It is a further object of the present invention to provide a document having markings printed thereon which comprise radio-frequency responsive means which lead, upon irradiation with electromagnetic radiation of appropriate frequencies, to precise and analyzable signal characteristics even in case the marking consists of very fine lines or dots.

In a further object of the present invention a flexible security document is to be provided which comprise a marking responsive to radio frequency and resistant to mechanical stress and strain.

It is a further object of the present invention to improve the security aspects of documents carrying radio frequency responsive markings and to provide advanced authentication methods.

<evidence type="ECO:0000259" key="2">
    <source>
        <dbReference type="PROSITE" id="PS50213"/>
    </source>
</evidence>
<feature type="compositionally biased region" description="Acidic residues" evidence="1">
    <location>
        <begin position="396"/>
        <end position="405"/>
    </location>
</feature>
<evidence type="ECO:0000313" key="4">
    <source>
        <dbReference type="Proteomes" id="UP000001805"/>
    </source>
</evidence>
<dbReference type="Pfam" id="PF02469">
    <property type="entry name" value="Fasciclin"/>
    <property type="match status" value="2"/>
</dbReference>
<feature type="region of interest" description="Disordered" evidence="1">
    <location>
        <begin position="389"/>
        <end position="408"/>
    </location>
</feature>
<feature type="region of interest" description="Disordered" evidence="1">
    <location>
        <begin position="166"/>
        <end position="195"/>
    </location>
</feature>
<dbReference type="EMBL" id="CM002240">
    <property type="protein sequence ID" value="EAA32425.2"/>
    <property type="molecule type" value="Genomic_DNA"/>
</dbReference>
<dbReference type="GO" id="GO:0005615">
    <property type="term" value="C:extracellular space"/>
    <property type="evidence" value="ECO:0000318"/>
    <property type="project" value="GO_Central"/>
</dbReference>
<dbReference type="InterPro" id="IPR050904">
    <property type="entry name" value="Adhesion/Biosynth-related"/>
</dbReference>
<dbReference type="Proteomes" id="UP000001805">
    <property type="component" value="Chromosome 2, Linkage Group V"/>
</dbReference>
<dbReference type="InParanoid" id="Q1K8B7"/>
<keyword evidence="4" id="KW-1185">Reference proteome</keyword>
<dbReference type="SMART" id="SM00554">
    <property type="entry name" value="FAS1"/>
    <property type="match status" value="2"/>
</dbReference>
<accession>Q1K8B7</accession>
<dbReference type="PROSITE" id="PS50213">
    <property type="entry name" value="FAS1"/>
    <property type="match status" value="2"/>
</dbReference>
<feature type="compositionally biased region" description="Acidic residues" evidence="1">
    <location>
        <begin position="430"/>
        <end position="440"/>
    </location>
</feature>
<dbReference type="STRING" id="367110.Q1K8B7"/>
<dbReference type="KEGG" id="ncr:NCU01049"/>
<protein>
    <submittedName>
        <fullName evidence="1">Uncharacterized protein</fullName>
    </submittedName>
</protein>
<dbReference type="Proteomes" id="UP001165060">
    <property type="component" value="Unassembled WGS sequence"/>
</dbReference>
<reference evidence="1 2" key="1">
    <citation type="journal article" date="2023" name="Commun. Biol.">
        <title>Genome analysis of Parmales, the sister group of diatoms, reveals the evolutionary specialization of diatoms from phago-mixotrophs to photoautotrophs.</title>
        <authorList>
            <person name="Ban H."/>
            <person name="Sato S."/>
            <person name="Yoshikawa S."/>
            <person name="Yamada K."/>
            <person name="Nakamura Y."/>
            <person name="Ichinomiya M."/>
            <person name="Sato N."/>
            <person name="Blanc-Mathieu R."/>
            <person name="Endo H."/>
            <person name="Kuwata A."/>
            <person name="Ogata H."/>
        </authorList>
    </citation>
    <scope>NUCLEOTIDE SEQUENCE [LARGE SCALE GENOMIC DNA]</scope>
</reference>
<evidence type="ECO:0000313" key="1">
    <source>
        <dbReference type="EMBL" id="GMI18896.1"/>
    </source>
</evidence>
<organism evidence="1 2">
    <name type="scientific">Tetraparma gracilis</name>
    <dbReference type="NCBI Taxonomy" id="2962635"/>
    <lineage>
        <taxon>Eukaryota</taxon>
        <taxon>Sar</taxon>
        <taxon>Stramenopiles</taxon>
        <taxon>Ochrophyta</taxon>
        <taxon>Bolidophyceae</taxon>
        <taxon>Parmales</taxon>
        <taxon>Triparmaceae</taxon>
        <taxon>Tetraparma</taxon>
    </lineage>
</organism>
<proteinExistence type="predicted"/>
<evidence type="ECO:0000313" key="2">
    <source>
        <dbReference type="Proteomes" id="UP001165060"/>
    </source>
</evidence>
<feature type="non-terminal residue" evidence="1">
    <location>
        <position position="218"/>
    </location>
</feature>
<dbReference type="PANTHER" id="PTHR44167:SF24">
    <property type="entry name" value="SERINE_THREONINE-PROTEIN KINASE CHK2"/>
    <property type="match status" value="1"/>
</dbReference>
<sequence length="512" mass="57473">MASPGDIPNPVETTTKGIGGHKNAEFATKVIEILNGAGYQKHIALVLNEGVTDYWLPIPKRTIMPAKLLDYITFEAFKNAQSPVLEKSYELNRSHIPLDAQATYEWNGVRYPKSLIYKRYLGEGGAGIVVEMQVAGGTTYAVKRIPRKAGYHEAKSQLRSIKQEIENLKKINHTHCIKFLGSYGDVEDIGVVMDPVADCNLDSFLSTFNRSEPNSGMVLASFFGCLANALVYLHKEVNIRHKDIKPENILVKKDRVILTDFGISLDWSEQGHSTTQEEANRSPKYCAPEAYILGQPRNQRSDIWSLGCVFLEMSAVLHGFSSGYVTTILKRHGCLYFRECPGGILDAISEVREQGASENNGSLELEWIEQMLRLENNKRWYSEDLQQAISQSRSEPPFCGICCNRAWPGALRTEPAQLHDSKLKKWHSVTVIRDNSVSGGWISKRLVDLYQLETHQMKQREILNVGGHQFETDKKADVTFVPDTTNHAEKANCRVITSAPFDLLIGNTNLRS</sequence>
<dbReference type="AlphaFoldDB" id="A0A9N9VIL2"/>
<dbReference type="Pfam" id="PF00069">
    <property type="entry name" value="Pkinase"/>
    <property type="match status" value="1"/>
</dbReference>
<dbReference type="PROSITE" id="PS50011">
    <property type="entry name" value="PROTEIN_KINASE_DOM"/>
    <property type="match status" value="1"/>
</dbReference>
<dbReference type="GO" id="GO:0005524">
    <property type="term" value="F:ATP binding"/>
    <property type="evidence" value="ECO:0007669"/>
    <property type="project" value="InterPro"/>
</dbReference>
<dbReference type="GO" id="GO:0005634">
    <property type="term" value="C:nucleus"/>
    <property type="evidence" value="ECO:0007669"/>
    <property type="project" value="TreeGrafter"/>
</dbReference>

These object are solved by the features of the independent claims.

Particularly they are solved by a printing ink which comprises at least one film forming binder and a plurality of at least one type of electrically conductive micro-wires wherein the mean length of said type of micro-wires is in a range of between 3 to 250 μm. Preferably the mean length is in a range of between 5 μm to 100 μm and even more preferably of between 10 μm to 50 μm.

Preferably the length of each individual micro-wire within at least said one type of micro-wires is in a range of +10% to −10% of the mean length of said type. An even better signal characteristic resulting from antenna resonance of the plurality of micro-wires of said one type is obtained by selecting the micro-wires such that the deviation from the mean length is in a range of between +5% to −5%.